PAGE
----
other specified, if a method is expecting, as one of its arguments,
as defined by its IDL definition, an object implementing a
particular interface X , and the argument passed is an object whose
[[Class]] property is neither that interface X , nor the name of an
interface Y where this specification requires that all objects
implementing interface Y also implement interface X , nor the name
of an interface that inherits from the expected interface X , then
a TYPE_MISMATCH_ERR exception must be raised. Anything else?
Passing the wrong type of object, maybe? Implied conversions to
This specification relies on several other underlying specifications.
Implementations that support XHTML5 must support some version of
XML, as well as its corresponding namespaces specification, because
XHTML5 uses an XML
with namespaces. [XML] [XMLNAMES]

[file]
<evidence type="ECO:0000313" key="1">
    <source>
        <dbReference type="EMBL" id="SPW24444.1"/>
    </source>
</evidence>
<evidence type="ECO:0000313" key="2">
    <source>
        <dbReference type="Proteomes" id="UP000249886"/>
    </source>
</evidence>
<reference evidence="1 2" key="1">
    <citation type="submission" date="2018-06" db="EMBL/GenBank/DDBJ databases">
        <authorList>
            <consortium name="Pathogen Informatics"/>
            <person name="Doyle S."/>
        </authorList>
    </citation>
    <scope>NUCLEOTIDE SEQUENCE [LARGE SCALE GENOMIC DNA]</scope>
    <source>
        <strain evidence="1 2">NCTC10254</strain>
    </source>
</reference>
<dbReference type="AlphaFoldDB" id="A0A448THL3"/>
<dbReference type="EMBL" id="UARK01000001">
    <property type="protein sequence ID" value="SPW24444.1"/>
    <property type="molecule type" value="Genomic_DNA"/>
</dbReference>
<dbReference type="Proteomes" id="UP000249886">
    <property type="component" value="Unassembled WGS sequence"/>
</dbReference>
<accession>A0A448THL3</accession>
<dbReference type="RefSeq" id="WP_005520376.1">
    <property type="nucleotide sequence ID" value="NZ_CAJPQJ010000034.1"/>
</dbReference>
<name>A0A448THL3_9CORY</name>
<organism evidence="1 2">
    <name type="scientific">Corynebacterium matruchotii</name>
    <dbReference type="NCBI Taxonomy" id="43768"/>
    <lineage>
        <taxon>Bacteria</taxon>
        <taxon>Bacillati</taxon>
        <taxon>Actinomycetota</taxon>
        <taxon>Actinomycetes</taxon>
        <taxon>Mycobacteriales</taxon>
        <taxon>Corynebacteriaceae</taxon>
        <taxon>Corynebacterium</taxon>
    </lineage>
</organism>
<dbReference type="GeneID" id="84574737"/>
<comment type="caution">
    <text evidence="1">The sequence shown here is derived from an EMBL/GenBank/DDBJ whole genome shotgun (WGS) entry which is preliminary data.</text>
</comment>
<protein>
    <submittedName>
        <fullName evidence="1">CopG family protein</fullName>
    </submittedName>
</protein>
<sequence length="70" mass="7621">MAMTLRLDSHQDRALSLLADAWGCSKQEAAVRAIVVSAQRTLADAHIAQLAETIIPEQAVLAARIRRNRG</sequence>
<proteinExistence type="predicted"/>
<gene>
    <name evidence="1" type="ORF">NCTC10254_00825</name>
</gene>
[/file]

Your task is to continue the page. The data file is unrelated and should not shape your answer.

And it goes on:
User agents must follow the rules given by XML Base to resolve relative URIs in HTML and XHTML fragments. That is the mechanism used in this specification for resolving relative URIs in DOM trees. [XMLBASE]
It is possible for
to be present even in HTML fragments, as such attributes can be
added dynamically using script.
Implementations must support some version of DOM Core and DOM Events, because this specification is defined in terms of the DOM, and some of the features are defined as extensions to the DOM Core interfaces. [DOM3CORE] [DOM3EVENTS]
Implementations that use ECMAScript to implement the APIs
defined in this specification must implement them in a manner